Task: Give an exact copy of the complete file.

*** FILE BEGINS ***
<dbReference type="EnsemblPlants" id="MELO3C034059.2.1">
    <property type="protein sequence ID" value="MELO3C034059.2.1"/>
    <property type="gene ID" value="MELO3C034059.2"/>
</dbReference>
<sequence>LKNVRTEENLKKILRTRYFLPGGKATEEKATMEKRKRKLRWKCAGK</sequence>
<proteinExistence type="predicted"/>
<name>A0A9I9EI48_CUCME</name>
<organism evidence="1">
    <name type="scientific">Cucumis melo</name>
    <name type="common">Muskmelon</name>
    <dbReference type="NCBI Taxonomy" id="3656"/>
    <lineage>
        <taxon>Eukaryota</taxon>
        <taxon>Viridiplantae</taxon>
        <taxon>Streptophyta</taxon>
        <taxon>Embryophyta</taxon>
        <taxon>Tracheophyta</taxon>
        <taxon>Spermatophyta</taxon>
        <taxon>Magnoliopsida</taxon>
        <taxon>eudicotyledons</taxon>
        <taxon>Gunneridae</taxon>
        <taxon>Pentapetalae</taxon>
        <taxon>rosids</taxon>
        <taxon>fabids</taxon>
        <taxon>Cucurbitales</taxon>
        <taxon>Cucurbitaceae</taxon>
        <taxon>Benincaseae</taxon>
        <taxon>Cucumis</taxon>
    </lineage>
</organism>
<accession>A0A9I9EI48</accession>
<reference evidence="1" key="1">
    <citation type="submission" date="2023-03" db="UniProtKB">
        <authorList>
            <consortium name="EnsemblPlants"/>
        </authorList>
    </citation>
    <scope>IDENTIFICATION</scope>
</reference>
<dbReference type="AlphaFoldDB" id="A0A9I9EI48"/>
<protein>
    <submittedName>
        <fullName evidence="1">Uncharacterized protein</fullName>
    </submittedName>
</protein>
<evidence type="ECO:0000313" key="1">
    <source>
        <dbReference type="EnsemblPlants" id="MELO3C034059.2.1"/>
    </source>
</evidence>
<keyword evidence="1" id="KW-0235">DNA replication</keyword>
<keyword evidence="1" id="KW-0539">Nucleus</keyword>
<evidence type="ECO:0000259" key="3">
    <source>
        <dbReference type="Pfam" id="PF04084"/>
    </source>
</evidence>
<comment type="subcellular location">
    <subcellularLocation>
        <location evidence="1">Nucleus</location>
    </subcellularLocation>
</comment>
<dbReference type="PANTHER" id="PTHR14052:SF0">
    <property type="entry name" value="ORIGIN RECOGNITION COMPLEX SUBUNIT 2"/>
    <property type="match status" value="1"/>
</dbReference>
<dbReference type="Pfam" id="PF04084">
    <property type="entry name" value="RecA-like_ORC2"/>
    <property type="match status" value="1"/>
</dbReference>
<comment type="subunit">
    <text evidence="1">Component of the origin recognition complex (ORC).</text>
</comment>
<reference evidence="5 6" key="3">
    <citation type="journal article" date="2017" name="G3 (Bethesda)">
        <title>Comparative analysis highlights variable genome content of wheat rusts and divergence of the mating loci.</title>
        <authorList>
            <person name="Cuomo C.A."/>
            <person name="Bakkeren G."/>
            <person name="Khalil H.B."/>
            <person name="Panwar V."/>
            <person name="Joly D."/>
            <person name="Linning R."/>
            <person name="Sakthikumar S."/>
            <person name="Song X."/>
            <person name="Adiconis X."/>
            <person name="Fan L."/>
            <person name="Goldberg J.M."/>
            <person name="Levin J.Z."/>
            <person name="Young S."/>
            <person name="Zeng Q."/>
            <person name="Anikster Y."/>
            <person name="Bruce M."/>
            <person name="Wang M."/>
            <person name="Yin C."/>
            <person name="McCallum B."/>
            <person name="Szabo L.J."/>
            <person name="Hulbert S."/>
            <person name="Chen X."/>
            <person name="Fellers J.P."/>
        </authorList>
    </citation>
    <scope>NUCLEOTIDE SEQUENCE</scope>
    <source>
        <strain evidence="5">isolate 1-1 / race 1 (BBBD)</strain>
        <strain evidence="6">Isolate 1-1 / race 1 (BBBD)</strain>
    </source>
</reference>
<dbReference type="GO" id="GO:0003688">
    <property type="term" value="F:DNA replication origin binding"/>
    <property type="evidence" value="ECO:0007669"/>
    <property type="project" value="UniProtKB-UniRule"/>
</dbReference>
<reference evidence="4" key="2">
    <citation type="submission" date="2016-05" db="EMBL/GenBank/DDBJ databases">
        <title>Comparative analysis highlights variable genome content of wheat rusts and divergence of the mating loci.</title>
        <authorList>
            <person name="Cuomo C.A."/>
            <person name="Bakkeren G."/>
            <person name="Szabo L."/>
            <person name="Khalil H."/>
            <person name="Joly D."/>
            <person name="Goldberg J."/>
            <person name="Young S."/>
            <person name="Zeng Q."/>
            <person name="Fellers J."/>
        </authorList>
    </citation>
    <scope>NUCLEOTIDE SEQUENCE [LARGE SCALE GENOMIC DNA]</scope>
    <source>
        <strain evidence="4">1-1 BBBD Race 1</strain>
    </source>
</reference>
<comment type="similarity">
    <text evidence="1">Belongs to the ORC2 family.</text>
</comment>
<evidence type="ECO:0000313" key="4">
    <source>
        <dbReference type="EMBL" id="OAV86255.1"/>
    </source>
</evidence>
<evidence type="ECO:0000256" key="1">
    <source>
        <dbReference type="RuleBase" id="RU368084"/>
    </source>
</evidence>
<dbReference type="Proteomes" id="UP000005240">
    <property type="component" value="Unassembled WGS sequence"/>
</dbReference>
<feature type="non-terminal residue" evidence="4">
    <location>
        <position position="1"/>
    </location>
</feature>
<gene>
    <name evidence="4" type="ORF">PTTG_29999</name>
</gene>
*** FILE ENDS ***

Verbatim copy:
<dbReference type="EnsemblPlants" id="MELO3C034059.2.1">
    <property type="protein sequence ID" value="MELO3C034059.2.1"/>
    <property type="gene ID" value="MELO3C034059.2"/>
</dbReference>
<sequence>LKNVRTEENLKKILRTRYFLPGGKATEEKATMEKRKRKLRWKCAGK</sequence>
<proteinExistence type="predicted"/>
<name>A0A9I9EI48_CUCME</name>
<organism evidence="1">
    <name type="scientific">Cucumis melo</name>
    <name type="common">Muskmelon</name>
    <dbReference type="NCBI Taxonomy" id="3656"/>
    <lineage>
        <taxon>Eukaryota</taxon>
        <taxon>Viridiplantae</taxon>
        <taxon>Streptophyta</taxon>
        <taxon>Embryophyta</taxon>
        <taxon>Tracheophyta</taxon>
        <taxon>Spermatophyta</taxon>
        <taxon>Magnoliopsida</taxon>
        <taxon>eudicotyledons</taxon>
        <taxon>Gunneridae</taxon>
        <taxon>Pentapetalae</taxon>
        <taxon>rosids</taxon>
        <taxon>fabids</taxon>
        <taxon>Cucurbitales</taxon>
        <taxon>Cucurbitaceae</taxon>
        <taxon>Benincaseae</taxon>
        <taxon>Cucumis</taxon>
    </lineage>
</organism>
<accession>A0A9I9EI48</accession>
<reference evidence="1" key="1">
    <citation type="submission" date="2023-03" db="UniProtKB">
        <authorList>
            <consortium name="EnsemblPlants"/>
        </authorList>
    </citation>
    <scope>IDENTIFICATION</scope>
</reference>
<dbReference type="AlphaFoldDB" id="A0A9I9EI48"/>
<protein>
    <submittedName>
        <fullName evidence="1">Uncharacterized protein</fullName>
    </submittedName>
</protein>
<evidence type="ECO:0000313" key="1">
    <source>
        <dbReference type="EnsemblPlants" id="MELO3C034059.2.1"/>
    </source>
</evidence>
<keyword evidence="1" id="KW-0235">DNA replication</keyword>
<keyword evidence="1" id="KW-0539">Nucleus</keyword>
<evidence type="ECO:0000259" key="3">
    <source>
        <dbReference type="Pfam" id="PF04084"/>
    </source>
</evidence>
<comment type="subcellular location">
    <subcellularLocation>
        <location evidence="1">Nucleus</location>
    </subcellularLocation>
</comment>
<dbReference type="PANTHER" id="PTHR14052:SF0">
    <property type="entry name" value="ORIGIN RECOGNITION COMPLEX SUBUNIT 2"/>
    <property type="match status" value="1"/>
</dbReference>
<dbReference type="Pfam" id="PF04084">
    <property type="entry name" value="RecA-like_ORC2"/>
    <property type="match status" value="1"/>
</dbReference>
<comment type="subunit">
    <text evidence="1">Component of the origin recognition complex (ORC).</text>
</comment>
<reference evidence="5 6" key="3">
    <citation type="journal article" date="2017" name="G3 (Bethesda)">
        <title>Comparative analysis highlights variable genome content of wheat rusts and divergence of the mating loci.</title>
        <authorList>
            <person name="Cuomo C.A."/>
            <person name="Bakkeren G."/>
            <person name="Khalil H.B."/>
            <person name="Panwar V."/>
            <person name="Joly D."/>
            <person name="Linning R."/>
            <person name="Sakthikumar S."/>
            <person name="Song X."/>
            <person name="Adiconis X."/>
            <person name="Fan L."/>
            <person name="Goldberg J.M."/>
            <person name="Levin J.Z."/>
            <person name="Young S."/>
            <person name="Zeng Q."/>
            <person name="Anikster Y."/>
            <person name="Bruce M."/>
            <person name="Wang M."/>
            <person name="Yin C."/>
            <person name="McCallum B."/>
            <person name="Szabo L.J."/>
            <person name="Hulbert S."/>
            <person name="Chen X."/>
            <person name="Fellers J.P."/>
        </authorList>
    </citation>
    <scope>NUCLEOTIDE SEQUENCE</scope>
    <source>
        <strain evidence="5">isolate 1-1 / race 1 (BBBD)</strain>
        <strain evidence="6">Isolate 1-1 / race 1 (BBBD)</strain>
    </source>
</reference>
<dbReference type="GO" id="GO:0003688">
    <property type="term" value="F:DNA replication origin binding"/>
    <property type="evidence" value="ECO:0007669"/>
    <property type="project" value="UniProtKB-UniRule"/>
</dbReference>
<reference evidence="4" key="2">
    <citation type="submission" date="2016-05" db="EMBL/GenBank/DDBJ databases">
        <title>Comparative analysis highlights variable genome content of wheat rusts and divergence of the mating loci.</title>
        <authorList>
            <person name="Cuomo C.A."/>
            <person name="Bakkeren G."/>
            <person name="Szabo L."/>
            <person name="Khalil H."/>
            <person name="Joly D."/>
            <person name="Goldberg J."/>
            <person name="Young S."/>
            <person name="Zeng Q."/>
            <person name="Fellers J."/>
        </authorList>
    </citation>
    <scope>NUCLEOTIDE SEQUENCE [LARGE SCALE GENOMIC DNA]</scope>
    <source>
        <strain evidence="4">1-1 BBBD Race 1</strain>
    </source>
</reference>
<comment type="similarity">
    <text evidence="1">Belongs to the ORC2 family.</text>
</comment>
<evidence type="ECO:0000313" key="4">
    <source>
        <dbReference type="EMBL" id="OAV86255.1"/>
    </source>
</evidence>
<evidence type="ECO:0000256" key="1">
    <source>
        <dbReference type="RuleBase" id="RU368084"/>
    </source>
</evidence>
<dbReference type="Proteomes" id="UP000005240">
    <property type="component" value="Unassembled WGS sequence"/>
</dbReference>
<feature type="non-terminal residue" evidence="4">
    <location>
        <position position="1"/>
    </location>
</feature>
<gene>
    <name evidence="4" type="ORF">PTTG_29999</name>
</gene>